When leafing through a garden catalog, an onion variety was described as a long-day type. What is meant by the term long-day?
Onion bulb formation begins when a certain day length is reached. Short-day onion varieties begin to form bulbs when they receive 10 to 12 hours of daylight, intermediate-day onions need 12 to 14 hours of daylight, and long-day varieties require 14 or more hours of daylight.
Bulb size is largely determined by the number and size of the leaves at bulb initiation. The larger the tops (foliage area) at bulb initiation, the larger the bulbs will be. (The size of onion bulbs also depends on weather, soil conditions, and other factors.)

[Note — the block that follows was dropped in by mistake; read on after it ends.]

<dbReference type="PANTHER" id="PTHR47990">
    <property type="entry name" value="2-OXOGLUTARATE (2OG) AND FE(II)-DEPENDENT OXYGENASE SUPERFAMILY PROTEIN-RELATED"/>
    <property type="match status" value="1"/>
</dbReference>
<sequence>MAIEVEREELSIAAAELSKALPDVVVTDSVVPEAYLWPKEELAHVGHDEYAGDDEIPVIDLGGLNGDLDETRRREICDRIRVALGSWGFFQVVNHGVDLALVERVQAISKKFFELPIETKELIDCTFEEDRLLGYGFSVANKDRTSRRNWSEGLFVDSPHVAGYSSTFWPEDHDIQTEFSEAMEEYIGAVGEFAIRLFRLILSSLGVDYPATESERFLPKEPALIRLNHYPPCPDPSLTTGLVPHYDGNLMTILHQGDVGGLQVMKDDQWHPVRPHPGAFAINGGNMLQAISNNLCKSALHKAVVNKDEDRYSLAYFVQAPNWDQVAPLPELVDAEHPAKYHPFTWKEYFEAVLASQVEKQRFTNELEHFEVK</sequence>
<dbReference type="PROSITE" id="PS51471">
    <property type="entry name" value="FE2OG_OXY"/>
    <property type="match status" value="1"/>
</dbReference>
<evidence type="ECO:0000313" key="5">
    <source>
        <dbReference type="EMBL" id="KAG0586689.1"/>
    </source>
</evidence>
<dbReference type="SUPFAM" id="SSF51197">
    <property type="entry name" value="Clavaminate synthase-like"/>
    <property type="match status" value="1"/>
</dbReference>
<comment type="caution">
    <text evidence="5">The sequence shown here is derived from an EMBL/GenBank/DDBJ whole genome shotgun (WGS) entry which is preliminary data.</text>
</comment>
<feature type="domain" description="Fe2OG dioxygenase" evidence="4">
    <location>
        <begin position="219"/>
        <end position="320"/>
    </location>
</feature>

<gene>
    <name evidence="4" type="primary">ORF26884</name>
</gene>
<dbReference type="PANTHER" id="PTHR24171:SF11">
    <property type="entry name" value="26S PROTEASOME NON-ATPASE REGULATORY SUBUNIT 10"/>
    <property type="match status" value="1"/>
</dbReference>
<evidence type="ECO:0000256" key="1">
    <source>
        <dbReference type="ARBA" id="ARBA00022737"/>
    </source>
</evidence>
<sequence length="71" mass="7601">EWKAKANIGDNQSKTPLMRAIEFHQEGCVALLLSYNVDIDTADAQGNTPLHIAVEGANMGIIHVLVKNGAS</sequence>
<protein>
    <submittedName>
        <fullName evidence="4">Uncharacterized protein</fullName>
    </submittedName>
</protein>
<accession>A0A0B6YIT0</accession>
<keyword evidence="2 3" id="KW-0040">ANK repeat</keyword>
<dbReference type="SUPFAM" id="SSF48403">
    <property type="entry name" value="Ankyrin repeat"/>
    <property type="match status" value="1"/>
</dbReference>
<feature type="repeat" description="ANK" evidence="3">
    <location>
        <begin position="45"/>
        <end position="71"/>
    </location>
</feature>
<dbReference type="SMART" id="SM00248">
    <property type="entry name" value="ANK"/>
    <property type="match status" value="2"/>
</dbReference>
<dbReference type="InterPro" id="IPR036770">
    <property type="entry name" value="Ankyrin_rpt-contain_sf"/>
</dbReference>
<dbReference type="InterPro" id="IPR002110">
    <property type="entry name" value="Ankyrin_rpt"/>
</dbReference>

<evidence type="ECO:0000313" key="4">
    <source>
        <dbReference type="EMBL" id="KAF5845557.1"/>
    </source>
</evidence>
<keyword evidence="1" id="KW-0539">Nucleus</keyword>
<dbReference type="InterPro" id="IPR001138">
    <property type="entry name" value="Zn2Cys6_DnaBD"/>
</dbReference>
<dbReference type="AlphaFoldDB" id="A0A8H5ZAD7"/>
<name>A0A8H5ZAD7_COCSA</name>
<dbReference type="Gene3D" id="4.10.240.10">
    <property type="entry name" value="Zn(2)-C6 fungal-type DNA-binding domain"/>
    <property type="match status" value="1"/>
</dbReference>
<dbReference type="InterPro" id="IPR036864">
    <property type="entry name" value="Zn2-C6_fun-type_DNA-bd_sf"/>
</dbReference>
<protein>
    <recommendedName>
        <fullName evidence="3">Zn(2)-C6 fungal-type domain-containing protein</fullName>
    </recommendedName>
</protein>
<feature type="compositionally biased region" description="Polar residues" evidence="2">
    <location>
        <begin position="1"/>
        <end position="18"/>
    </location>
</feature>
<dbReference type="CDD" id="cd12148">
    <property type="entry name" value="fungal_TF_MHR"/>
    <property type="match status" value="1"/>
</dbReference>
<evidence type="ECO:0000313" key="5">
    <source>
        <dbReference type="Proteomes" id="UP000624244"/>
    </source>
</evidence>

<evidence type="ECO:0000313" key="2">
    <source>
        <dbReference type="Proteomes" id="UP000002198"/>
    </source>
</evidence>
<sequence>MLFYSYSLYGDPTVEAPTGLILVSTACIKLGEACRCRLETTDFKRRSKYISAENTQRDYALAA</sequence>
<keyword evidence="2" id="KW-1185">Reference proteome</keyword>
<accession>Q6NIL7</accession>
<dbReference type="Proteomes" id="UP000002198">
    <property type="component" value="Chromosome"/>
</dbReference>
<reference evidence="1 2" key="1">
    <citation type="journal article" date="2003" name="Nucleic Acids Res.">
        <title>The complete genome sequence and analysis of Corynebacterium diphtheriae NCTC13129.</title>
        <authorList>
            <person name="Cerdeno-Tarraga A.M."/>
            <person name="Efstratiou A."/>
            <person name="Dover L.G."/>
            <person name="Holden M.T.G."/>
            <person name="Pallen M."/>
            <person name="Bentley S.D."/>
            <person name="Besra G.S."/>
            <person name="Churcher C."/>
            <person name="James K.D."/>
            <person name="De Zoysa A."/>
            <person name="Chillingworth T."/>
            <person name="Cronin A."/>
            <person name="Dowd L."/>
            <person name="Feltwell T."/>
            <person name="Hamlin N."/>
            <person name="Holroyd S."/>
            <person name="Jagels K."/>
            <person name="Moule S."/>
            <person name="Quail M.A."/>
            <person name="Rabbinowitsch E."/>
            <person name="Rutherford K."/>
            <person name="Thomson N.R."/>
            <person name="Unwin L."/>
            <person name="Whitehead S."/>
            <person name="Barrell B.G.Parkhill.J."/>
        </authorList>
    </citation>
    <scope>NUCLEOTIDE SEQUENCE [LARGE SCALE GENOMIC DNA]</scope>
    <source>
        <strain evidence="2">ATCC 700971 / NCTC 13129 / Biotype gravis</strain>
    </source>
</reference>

Long-day onion varieties are the best choice for gardeners in Iowa and other states in the upper midwest. Short-day varieties generally produce small bulbs when grown in northern areas because of the small amount of foliage present at bulb initiation. Long-day varieties, however, are able to produce large tops before bulb initiation occurs. As a result, long-day onion varieties typically produce the biggest bulbs.